Louise Downe

Physical evidence of invisible systems

This Friday, thousands of people (myself included) were left without cellular and data services when O2 went down.

It's the second outage in less than three months. Back in July, O2's response was met with universal praise for their witty fight against the barrage of “Fuck You” messages they received on Twitter.

None of which helped those who didn't know it was happening, which was almost everyone at some point, because it was a blackout.

What's makes this kind of collective experience different to a power outage, or pandemic even, is that you have no idea it's happening until it's not happening anymore. It's exactly the opposite of any other kind of collective experience.

A failure of the data network acts instantly, with no warning and is completely silent. So I tried to take my SIM card out. In the rain. Under a railway bridge in the dark. It didn't work. I got angry. Got on a bus and then, I saw someone else try to do the same.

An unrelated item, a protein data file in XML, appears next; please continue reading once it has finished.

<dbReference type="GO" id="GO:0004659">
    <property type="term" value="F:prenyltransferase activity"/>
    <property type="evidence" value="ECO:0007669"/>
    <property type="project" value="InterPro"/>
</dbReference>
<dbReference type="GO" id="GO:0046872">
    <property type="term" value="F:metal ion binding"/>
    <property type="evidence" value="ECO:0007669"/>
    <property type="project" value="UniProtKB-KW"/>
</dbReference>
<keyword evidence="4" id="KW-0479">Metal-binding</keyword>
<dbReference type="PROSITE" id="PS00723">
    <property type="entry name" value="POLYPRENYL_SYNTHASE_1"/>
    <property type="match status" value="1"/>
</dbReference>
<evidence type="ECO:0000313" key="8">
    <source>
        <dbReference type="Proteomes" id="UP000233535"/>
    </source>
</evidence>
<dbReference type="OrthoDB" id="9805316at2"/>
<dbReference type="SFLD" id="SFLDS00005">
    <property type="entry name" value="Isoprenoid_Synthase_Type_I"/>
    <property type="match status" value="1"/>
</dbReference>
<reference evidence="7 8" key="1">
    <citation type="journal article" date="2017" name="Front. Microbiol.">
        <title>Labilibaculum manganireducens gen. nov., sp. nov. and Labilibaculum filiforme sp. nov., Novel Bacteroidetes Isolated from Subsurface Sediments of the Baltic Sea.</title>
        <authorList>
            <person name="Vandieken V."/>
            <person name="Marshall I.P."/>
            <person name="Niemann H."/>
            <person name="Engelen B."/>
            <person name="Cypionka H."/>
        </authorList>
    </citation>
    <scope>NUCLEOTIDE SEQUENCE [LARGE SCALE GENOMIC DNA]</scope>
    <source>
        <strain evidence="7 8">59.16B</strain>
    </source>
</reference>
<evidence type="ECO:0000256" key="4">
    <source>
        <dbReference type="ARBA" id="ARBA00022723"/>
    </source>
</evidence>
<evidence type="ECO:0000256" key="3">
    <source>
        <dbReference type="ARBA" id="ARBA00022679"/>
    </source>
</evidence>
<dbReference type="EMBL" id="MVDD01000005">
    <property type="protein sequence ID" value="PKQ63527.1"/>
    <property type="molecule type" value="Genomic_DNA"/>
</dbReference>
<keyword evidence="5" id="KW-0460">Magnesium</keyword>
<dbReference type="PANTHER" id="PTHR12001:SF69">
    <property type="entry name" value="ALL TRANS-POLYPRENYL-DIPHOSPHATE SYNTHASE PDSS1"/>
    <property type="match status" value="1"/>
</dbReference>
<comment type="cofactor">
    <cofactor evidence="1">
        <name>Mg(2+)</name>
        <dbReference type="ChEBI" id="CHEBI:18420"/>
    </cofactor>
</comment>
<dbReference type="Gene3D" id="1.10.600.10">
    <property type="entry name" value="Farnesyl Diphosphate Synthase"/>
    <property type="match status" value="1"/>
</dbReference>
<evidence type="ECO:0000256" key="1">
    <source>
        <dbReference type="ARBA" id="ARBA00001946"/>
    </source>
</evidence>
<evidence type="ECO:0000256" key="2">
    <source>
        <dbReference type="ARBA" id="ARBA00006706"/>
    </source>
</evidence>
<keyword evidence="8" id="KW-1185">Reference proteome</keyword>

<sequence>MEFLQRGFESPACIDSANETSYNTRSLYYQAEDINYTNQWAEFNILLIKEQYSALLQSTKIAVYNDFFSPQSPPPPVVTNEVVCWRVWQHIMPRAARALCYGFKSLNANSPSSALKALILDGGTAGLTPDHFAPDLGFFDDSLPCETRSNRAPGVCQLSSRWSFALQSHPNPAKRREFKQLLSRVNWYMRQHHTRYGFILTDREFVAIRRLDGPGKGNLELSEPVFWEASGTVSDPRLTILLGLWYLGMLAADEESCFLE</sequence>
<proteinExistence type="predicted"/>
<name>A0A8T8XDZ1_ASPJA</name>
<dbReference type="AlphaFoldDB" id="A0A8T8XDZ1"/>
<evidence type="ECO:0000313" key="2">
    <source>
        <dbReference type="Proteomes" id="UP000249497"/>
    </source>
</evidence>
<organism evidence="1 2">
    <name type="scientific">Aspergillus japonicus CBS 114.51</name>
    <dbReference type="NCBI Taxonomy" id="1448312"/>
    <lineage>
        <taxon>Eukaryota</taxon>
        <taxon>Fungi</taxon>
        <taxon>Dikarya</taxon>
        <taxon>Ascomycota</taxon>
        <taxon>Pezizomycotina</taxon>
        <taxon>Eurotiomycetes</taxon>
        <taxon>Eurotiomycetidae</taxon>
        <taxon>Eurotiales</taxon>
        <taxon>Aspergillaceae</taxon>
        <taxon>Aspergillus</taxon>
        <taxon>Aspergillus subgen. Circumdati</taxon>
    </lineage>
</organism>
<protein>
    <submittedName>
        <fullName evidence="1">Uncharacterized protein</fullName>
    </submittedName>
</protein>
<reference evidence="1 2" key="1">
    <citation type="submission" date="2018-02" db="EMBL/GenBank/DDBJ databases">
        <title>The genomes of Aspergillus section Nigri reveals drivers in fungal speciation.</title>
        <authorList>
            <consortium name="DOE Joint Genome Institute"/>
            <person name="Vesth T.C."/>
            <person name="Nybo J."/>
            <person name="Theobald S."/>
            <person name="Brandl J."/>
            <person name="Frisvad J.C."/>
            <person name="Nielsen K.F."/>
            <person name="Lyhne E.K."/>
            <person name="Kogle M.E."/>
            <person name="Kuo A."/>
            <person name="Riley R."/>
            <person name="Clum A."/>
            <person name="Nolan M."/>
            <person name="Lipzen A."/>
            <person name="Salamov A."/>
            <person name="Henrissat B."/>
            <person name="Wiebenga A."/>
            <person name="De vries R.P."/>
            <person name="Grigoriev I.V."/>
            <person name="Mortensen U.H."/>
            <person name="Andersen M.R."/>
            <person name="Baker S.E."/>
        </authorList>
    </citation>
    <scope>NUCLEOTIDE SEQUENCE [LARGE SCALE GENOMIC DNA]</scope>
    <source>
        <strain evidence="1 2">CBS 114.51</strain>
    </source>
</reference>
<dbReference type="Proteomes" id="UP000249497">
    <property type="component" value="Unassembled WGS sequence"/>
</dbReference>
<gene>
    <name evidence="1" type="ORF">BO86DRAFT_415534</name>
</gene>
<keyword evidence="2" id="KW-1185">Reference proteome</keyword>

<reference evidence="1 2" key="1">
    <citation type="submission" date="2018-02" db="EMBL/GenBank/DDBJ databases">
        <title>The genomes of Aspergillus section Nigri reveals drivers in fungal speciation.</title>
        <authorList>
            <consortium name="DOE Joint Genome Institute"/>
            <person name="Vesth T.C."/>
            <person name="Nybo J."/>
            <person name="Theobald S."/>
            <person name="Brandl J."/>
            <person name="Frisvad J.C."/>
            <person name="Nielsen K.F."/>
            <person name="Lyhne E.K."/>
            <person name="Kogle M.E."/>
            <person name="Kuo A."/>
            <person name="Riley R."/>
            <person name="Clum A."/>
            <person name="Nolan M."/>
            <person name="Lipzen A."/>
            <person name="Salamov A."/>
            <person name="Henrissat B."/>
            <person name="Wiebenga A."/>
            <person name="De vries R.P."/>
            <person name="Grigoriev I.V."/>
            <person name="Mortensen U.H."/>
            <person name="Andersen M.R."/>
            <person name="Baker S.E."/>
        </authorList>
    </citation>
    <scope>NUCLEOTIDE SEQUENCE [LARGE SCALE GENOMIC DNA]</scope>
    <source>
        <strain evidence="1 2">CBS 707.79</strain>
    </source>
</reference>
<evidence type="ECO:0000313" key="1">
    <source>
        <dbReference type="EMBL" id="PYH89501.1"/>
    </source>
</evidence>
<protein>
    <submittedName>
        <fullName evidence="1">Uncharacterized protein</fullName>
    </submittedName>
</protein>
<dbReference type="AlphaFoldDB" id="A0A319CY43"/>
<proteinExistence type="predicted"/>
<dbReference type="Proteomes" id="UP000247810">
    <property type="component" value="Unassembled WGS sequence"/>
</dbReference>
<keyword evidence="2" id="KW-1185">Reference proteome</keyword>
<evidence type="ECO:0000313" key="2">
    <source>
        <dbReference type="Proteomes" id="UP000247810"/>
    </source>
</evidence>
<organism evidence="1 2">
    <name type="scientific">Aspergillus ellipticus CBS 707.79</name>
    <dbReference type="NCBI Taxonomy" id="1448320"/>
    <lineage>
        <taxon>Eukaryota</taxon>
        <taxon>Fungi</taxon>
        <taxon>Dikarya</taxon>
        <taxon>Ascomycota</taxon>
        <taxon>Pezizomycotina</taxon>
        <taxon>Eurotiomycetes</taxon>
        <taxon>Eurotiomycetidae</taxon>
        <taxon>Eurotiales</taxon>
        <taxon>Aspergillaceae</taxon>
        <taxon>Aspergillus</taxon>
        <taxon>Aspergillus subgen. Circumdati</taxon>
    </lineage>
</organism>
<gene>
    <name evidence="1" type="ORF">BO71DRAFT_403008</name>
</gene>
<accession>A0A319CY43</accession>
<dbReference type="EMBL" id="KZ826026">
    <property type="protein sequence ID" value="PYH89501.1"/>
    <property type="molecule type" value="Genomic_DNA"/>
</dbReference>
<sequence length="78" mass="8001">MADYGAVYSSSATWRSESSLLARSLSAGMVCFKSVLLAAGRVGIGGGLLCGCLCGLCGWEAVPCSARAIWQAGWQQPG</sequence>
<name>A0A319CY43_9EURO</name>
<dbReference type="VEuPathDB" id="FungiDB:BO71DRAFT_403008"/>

Only at that moment did I realise that it wasn't my phone at fault, that potentially no one else in the world could access anything or anyone - other than the people and objects around them. That maybe it had finally happened. The internet was broken.

It wasn't of course, but how would we know if it were?

In densely populated areas, power networks are extremely localised. We know by experience, usually by looking out of our window and seeing that the other side of the street is still on, that when we have no power, the apocalypse is not nigh.

But what about the internet?

It is infinitely vast, it comes from nowhere and ultimately is invisible. How will we know who's to blame when it's not there? And how will we know if the apocalypse is nigh?

We probably wont.